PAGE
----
We also dive into the upcoming November 7 race for Governor in Virginia and questions about the corrupt past (and future?) of the GOP nominee. As chaotic as everything he is doing seems to be, Trump's agenda is, in fact, very coherent, and little more than radical George W. Bush right-wing Republicanism on steroids — albeit without the educated and politically correct artifice. Among the exhibits in today's argument: His administration's attempt to physically (and emotionally) prevent a teen immigrant from receiving a Constitutionally lawful abortion by keeping her locked up, despite court orders; and the Republican Senate vote late Tuesday night, with a huge assist from the Trump Administration, to dismantle a key consumer protection reform that had been five years in the making following the 2008 mortgage crisis and subsequent global economic meltdown.
That big win for Trump and Wall Street will prevent American consumers from having the right to sue huge corporations even after being screwed by deceptive, fraudulent practices. Yes, elections have consequences. And there is another big one set for just under a week from now to replace the outgoing Democratic Governor of Virginia.
The polls are reportedly tightening in the race between Democratic Lt. Governor Ralph Northam and former RNC chair, corporate lobbyist and George W. Bush Administration official Ed Gillespie. We're joined from Capitol Hill today by muckraking ShareBlue reporter MIKE STARK, who has been covering the Gillespie campaign and recently plowed through Bush-era White House visitor logs during Gillespie's term as a White House advisor, to find several instances of meetings with executives and lobbyists for big banks and energy companies that Gillespie had previously represented. The very next day after those meetings, Stark reports, the Bush Administration changed policies on issues those companies had been lobbying for.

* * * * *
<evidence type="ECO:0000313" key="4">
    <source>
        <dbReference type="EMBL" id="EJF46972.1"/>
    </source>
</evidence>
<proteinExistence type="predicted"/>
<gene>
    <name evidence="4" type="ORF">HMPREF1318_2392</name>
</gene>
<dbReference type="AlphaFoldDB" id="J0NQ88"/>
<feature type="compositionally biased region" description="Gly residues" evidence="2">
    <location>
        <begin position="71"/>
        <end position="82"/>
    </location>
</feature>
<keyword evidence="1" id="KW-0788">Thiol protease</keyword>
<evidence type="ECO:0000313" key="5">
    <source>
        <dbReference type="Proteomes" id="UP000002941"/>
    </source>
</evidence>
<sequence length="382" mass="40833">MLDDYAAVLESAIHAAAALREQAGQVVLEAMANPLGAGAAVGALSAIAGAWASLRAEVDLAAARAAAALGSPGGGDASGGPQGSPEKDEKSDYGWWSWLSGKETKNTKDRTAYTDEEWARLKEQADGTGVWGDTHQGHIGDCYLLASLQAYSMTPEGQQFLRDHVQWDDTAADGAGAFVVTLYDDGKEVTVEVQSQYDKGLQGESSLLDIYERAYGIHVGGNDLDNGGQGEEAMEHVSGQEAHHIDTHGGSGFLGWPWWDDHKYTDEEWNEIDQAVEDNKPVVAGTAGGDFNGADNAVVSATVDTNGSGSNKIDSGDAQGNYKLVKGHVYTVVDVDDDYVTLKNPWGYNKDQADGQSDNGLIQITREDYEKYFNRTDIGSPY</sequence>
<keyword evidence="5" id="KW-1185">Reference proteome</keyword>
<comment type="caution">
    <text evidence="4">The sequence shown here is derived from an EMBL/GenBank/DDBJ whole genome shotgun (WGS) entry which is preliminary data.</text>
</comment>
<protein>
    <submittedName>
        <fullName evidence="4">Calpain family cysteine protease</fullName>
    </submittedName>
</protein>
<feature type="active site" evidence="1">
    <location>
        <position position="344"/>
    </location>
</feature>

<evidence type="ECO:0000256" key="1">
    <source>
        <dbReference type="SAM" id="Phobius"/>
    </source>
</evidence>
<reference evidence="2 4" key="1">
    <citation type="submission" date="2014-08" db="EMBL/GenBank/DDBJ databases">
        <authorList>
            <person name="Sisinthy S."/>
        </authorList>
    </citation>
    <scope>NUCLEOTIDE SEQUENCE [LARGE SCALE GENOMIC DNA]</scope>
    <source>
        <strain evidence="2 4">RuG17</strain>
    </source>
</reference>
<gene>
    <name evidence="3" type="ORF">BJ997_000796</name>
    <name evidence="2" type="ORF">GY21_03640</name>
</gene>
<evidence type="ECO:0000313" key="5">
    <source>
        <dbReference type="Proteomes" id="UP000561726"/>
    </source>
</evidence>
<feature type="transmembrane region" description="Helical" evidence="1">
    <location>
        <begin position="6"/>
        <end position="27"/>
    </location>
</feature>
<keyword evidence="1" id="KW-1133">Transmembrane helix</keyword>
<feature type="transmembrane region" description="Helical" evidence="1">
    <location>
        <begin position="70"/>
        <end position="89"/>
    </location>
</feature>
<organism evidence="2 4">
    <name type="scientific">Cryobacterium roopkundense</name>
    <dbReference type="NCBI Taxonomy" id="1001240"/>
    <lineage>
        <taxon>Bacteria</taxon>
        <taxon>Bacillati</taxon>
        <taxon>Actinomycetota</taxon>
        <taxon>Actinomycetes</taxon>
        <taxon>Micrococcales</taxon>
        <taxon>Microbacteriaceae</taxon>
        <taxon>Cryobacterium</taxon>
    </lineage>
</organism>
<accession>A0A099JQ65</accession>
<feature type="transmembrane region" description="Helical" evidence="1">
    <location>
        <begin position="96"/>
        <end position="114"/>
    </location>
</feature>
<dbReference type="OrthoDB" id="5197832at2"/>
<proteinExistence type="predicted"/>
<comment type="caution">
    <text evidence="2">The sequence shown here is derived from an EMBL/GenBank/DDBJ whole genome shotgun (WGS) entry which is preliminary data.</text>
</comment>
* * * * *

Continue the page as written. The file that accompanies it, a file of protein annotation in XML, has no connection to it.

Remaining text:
The revelations and concerns of quid pro quo corruption come on the heels of the last Republican Governor from Virginia, Bob McDonnell, having been convicted of multiple counts of public corruption related to expensive gifts and huge sums of cash received from the CEO of a company hoping to win favors from the Governor.
Stark details his findings from those 2007 White House logs; his attempts to press Gillespie on the stump regarding his corporate lobbying work for big banks, big tobacco, big energy, and big pharma; his ties to the NRA, which, along with the Koch Brothers' Americans for Prosperity, is making huge television ad buys on Gillespie's behalf; the GOP candidate's claims to oppose bigotry and racism in all forms, despite racist ads and disgraced former US Sen. George Allen (R-VA), forced out of the Senate after racist comments, serving as Gillespie's campaign chair. We also discuss Trump's role in the race and whether Democrats may be on the verge of losing what should be an otherwise easy off-year election victory in Virginia.
Finally, Desi Doyen joins us to discuss the bizarre news regarding the tiny company from Montana that was, for some reason, granted a $300 million contract to rebuild Puerto Rico's energy grid after the devastation of Hurricanes Irma and Maria, and the report late today from the Wall Street Journal that a federal oversight board plans to install an Emergency Manager to takeover, and potentially privatize, Puerto Rico's state-owned power company. We get comment from a former Puerto Rico Power Commissioner who describes why the news is "unfortunate" for the island's 3.5 million struggling residents.
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